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Blackie Lawless talks first-ever W.A.S.P. gig: 'We had no idea how we would look in a live show'

The shock-rockers debuted at SoCal club the Woodstock 40 years ago this week

W.A.S.P. is currently gearing up for their 40th anniversary U.S. tour, which kicks off October 28 at the House of Blues in Las Vegas. But in advance of that show, main man Blackie Lawless took time to reflect on W.A.S.P.’s very first gig 40 years ago, at a “long-gone” Southern California club, the Woodstock, on August 28, 1982.

Writing on the official WASP Nation website, Lawless recalled that the band’s lineup at the time consisted of drummer Tony Richards on drums, lead guitarist Chris Holmes, bassist Don Costa (who later played with Ozzy Osbourne) and Lawless on guitar and vocals.

“This was our humble (if you wanna call it that) beginning,” Lawless stated. “Many of you have heard me say that when we first started we never had any intention of ever playing live shows. In Los Angeles at the time it was mostly impossible to get a record deal from only playing live.”

He continued, “Ironically, our true intention was only to make records, and we knew from having lived in L.A. for such a long time that the only real way to get a record deal was to make the best demo tape you could make. So that’s what we did. We made a demo of songs that would end up being mostly our first album, but we had sent those tapes out to labels a couple of months earlier and we got no response from any of them. So in our impatience, we said, ‘Well, we think these songs are pretty good, why don’t we take them out and play them live and see what happens?’ So again, that’s what we did! A month later we would move up into Hollywood at the Troubadour.”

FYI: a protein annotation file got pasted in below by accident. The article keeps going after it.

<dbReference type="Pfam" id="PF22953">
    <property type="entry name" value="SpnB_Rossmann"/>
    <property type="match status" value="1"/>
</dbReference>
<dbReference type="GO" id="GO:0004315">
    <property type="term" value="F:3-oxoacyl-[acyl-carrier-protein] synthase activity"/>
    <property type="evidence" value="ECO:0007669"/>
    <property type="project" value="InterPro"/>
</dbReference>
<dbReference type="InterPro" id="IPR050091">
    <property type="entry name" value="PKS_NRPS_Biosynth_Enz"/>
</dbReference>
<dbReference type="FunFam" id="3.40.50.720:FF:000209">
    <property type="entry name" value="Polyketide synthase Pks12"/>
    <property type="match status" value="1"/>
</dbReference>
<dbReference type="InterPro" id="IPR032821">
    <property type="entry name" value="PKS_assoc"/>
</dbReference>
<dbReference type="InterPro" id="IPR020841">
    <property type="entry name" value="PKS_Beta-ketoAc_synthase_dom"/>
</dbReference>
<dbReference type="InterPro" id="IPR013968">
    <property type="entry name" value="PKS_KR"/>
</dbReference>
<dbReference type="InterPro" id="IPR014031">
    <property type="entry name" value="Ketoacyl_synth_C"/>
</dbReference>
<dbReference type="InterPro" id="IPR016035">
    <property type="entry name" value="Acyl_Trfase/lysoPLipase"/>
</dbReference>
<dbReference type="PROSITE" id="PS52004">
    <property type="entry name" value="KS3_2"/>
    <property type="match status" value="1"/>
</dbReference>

Regarding the Woodstock show, which saw W.A.S.P. playing with three other acts – the Name; the unfortunately-titled Pork-N-Beans; and Terminal Romance – he said, “For us that were part of this historic night, the importance of this show cannot be overstated. We were a group of musicians that had no idea of what or how we would look in a live show. All that would come later over the course of the next few weeks. I would like to personally thank the band and all the crew that were involved that night for that first show. All of our destinies would change that night.”

W.A.SP.’s next show would take place at L.A.’s famous Troubadour, and it was at this show, according to Lawless, that the band really came into its own. “This show would be the first night anyone would hear ‘Love Machine,’ “On Your Knees,’ ‘Hellion’ and ‘School Daze,’ ” he said. “I remember taking the stage that night and thinking, nobody knows who were are and nobody knows these songs. From this night, almost two years to the date of the release of our first album, all that would change!”